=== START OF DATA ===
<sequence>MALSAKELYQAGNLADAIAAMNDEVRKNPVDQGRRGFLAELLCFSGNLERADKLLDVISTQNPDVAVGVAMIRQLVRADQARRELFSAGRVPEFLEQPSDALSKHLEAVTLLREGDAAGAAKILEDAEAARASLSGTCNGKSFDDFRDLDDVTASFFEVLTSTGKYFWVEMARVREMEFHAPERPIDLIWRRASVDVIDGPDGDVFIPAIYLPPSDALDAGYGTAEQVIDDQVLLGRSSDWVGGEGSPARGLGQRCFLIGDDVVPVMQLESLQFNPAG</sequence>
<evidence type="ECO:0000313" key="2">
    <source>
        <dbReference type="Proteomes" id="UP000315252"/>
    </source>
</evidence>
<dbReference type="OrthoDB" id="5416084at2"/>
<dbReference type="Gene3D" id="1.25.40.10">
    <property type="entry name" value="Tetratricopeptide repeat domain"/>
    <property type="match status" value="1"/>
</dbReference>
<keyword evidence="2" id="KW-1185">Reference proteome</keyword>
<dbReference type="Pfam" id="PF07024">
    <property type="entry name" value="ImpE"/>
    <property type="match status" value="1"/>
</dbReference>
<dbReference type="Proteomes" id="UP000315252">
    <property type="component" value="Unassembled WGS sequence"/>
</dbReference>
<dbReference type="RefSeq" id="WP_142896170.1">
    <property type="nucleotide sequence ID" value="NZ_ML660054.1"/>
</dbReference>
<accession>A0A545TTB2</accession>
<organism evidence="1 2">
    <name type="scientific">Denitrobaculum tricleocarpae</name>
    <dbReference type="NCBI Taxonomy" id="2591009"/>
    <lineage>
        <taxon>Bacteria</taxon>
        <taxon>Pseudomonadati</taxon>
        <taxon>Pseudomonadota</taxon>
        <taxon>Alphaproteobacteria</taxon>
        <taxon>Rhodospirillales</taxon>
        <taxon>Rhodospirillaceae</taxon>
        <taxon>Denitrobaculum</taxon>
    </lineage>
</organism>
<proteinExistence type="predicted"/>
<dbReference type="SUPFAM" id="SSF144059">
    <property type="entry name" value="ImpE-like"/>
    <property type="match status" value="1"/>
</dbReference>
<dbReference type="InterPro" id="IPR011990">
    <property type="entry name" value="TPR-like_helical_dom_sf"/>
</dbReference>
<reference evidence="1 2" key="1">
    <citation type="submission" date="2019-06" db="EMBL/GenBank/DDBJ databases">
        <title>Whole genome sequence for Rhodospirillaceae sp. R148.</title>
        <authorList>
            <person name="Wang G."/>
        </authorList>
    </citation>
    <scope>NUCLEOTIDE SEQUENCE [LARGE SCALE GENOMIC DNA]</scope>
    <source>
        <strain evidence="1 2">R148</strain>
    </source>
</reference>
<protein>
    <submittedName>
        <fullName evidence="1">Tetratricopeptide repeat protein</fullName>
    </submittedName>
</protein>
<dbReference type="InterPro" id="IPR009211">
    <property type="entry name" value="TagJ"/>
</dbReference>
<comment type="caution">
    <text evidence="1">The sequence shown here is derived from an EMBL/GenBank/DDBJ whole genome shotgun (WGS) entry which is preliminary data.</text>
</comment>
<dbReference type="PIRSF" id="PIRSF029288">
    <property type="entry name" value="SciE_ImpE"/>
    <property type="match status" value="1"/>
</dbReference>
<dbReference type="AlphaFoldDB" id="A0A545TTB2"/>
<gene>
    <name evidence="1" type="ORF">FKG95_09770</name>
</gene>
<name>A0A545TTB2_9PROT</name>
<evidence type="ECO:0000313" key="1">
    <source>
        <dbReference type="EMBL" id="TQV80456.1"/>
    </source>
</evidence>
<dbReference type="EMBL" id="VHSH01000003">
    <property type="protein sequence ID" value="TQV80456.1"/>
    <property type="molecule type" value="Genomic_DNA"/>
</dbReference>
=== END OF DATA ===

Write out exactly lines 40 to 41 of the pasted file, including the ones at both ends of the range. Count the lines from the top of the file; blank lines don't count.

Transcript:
    <property type="match status" value="1"/>
</dbReference>